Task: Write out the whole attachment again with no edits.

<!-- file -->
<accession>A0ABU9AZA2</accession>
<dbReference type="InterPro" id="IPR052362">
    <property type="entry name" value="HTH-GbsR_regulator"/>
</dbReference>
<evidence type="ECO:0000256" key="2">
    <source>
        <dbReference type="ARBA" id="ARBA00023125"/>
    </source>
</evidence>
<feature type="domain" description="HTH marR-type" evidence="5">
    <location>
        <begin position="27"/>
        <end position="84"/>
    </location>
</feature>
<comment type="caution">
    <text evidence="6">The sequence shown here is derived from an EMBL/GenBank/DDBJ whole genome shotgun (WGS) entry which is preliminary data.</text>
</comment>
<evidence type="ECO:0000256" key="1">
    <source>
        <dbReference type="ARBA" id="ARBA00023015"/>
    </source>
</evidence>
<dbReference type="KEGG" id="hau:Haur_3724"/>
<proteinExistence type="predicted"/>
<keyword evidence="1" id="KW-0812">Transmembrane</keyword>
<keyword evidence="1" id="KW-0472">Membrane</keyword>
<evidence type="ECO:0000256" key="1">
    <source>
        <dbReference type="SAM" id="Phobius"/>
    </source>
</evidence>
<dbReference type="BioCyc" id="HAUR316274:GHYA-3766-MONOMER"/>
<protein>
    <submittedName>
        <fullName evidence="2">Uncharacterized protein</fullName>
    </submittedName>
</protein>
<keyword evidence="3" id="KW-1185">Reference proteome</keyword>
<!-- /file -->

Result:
<accession>A0ABU9AZA2</accession>
<dbReference type="InterPro" id="IPR052362">
    <property type="entry name" value="HTH-GbsR_regulator"/>
</dbReference>
<evidence type="ECO:0000256" key="2">
    <source>
        <dbReference type="ARBA" id="ARBA00023125"/>
    </source>
</evidence>
<feature type="domain" description="HTH marR-type" evidence="5">
    <location>
        <begin position="27"/>
        <end position="84"/>
    </location>
</feature>
<comment type="caution">
    <text evidence="6">The sequence shown here is derived from an EMBL/GenBank/DDBJ whole genome shotgun (WGS) entry which is preliminary data.</text>
</comment>
<evidence type="ECO:0000256" key="1">
    <source>
        <dbReference type="ARBA" id="ARBA00023015"/>
    </source>
</evidence>
<dbReference type="KEGG" id="hau:Haur_3724"/>
<proteinExistence type="predicted"/>
<keyword evidence="1" id="KW-0812">Transmembrane</keyword>
<keyword evidence="1" id="KW-0472">Membrane</keyword>
<evidence type="ECO:0000256" key="1">
    <source>
        <dbReference type="SAM" id="Phobius"/>
    </source>
</evidence>
<dbReference type="BioCyc" id="HAUR316274:GHYA-3766-MONOMER"/>
<protein>
    <submittedName>
        <fullName evidence="2">Uncharacterized protein</fullName>
    </submittedName>
</protein>
<keyword evidence="3" id="KW-1185">Reference proteome</keyword>